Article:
• dedication of 1/2 in-service day each year to inquiry-based methodology and improving content knowledge.

Summary of Accomplishments

Support for science reform comes from the districts’ governing boards and their partners in the science community. Both the local districts and the scientific community have devoted substantial resources in professional services, materials, and financial support. The three districts have worked closely with Building Bridges to the Future, a partnership between the districts, corporations, universities, and science organizations. This partnership has been recognized with two major awards. The first one was the New Jersey Association of School Administrators Exemplary Program Award for school partnership programs. The second was the Precollege Education Winning Program Award given by the Industrial Research Institute.

One of the major accomplishments has been the high level of support that has been generated among teachers. This is no small achievement since it is a consequence of the activities described below and has a synergistic relationship with them.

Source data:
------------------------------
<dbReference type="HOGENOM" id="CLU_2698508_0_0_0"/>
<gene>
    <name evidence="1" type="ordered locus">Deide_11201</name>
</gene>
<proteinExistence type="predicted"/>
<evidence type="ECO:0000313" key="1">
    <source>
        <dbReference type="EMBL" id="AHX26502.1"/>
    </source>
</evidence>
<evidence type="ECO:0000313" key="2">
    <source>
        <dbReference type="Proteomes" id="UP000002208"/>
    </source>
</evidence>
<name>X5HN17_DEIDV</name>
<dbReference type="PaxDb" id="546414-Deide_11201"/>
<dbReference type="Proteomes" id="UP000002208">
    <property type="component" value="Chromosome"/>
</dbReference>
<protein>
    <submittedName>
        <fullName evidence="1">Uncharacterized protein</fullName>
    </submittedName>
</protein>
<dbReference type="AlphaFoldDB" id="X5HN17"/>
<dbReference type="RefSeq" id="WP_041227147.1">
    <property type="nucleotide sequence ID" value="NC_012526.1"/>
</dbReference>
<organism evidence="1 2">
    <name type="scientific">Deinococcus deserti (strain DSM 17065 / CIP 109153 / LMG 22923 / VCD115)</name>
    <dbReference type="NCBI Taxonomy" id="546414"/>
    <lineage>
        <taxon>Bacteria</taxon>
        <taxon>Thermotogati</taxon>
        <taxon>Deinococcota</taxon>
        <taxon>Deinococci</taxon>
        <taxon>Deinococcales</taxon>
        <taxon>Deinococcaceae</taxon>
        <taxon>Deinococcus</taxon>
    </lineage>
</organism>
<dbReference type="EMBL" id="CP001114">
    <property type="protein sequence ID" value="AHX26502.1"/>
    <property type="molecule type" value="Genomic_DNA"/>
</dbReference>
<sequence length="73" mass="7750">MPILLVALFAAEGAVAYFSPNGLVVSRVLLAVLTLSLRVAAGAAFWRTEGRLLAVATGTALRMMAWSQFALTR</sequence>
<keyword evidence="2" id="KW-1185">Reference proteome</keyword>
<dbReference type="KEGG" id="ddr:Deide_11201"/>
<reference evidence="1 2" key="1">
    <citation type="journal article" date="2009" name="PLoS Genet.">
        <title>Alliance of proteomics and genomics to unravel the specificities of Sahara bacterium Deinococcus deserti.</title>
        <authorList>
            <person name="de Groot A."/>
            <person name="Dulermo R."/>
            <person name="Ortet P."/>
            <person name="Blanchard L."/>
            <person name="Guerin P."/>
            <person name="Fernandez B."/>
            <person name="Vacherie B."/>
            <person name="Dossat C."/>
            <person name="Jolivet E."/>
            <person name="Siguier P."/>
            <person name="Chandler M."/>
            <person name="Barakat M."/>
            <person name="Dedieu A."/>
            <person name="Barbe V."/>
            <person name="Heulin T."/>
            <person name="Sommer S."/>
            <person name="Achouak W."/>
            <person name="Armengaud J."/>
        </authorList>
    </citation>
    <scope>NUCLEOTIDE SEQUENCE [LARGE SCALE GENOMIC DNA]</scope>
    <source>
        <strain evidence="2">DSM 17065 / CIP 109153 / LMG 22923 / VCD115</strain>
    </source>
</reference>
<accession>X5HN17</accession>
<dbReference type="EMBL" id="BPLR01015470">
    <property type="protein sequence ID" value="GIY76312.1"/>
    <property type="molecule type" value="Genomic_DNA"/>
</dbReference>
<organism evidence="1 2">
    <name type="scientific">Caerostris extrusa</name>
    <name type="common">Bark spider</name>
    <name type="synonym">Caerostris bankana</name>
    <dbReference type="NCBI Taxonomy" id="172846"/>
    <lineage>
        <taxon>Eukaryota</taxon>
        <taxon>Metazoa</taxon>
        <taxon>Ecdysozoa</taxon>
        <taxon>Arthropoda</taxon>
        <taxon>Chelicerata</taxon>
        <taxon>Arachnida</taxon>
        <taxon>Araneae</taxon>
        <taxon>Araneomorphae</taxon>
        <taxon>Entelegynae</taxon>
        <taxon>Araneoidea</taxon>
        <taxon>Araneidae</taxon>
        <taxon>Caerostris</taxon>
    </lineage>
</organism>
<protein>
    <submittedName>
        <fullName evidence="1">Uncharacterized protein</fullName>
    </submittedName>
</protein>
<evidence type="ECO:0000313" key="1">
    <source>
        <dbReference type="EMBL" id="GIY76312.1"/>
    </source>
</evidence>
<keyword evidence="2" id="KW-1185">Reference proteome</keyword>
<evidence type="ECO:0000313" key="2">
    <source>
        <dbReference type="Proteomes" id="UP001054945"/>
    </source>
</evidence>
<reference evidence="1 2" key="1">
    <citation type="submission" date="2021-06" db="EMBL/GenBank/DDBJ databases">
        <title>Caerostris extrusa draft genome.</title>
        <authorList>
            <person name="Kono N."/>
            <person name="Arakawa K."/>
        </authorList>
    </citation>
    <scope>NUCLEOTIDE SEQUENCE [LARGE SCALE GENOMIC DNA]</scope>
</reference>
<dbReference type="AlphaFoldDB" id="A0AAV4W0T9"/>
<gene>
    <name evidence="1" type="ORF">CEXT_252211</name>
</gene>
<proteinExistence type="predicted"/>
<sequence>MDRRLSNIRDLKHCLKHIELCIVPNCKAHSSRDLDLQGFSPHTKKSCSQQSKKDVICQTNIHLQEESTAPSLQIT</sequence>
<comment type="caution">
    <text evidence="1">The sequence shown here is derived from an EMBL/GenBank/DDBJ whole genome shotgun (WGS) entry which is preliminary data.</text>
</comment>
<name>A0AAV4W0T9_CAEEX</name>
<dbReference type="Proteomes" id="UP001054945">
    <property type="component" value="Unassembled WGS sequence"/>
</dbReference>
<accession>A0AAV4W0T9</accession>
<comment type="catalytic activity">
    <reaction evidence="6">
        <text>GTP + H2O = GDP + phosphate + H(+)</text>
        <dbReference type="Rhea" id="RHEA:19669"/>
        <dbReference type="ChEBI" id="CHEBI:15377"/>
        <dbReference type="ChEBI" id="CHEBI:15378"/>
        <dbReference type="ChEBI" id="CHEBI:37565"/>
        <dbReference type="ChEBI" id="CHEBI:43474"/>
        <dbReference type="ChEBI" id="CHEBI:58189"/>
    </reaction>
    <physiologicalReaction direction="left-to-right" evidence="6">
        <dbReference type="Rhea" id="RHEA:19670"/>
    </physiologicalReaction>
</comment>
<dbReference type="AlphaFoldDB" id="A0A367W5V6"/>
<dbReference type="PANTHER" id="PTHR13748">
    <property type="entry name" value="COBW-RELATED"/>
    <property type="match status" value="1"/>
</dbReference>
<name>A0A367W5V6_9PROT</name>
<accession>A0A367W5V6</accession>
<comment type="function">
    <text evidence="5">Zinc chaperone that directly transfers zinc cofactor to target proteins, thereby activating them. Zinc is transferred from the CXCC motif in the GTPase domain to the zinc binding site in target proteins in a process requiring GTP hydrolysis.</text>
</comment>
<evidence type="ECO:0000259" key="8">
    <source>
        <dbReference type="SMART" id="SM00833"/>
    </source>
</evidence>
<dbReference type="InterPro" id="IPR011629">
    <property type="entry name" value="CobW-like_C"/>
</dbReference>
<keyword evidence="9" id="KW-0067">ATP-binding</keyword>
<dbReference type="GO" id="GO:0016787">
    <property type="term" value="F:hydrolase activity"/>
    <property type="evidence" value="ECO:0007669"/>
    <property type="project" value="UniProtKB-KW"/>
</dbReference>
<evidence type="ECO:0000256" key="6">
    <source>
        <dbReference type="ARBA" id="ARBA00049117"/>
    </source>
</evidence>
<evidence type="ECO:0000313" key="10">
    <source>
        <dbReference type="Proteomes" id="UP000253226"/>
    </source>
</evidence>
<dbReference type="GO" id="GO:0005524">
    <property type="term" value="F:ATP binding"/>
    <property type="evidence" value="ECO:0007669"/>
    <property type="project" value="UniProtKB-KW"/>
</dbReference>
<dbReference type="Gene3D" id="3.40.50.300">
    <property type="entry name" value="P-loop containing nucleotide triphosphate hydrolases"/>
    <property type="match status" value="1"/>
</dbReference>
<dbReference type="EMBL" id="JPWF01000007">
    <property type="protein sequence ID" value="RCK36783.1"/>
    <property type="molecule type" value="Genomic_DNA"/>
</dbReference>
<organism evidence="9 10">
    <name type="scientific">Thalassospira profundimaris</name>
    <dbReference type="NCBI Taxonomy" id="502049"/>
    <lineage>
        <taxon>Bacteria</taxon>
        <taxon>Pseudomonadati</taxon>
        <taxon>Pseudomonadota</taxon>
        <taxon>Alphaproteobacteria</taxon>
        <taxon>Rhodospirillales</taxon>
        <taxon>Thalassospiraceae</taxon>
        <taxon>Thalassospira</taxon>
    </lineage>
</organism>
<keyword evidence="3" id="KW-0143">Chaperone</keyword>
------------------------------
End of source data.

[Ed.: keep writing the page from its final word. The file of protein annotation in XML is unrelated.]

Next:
One program component that has had a direct bearing on staff buy-in has been the appointment of building coordinators and mentors in each school. These individuals serve as liaisons between the grant administrators and the teaching staff so that staff has an accessible channel through which they can communicate problems and successes. Concerns about missing materials, scheduling of materials, or technical problems with kit implementation are quickly communicated and promptly addressed.

Thus, teachers are experiencing an unprecedented level of support. Another area that contributes to this high level of support is the development of a science materials center called Science To Go, located at the Roebling Invention Factory in Trenton, NJ. This center, which opened in September 1996, has established a kit refurbishment and support program. It has also added materials to kits at the request of staff and prepared some materials for use in order to reduce teacher preparation time. If materials are missing or broken, Science To Go replaces them within a 24 to 48 hour period. Such support is greatly appreciated by teachers and contributes to their enthusiastic support for the program.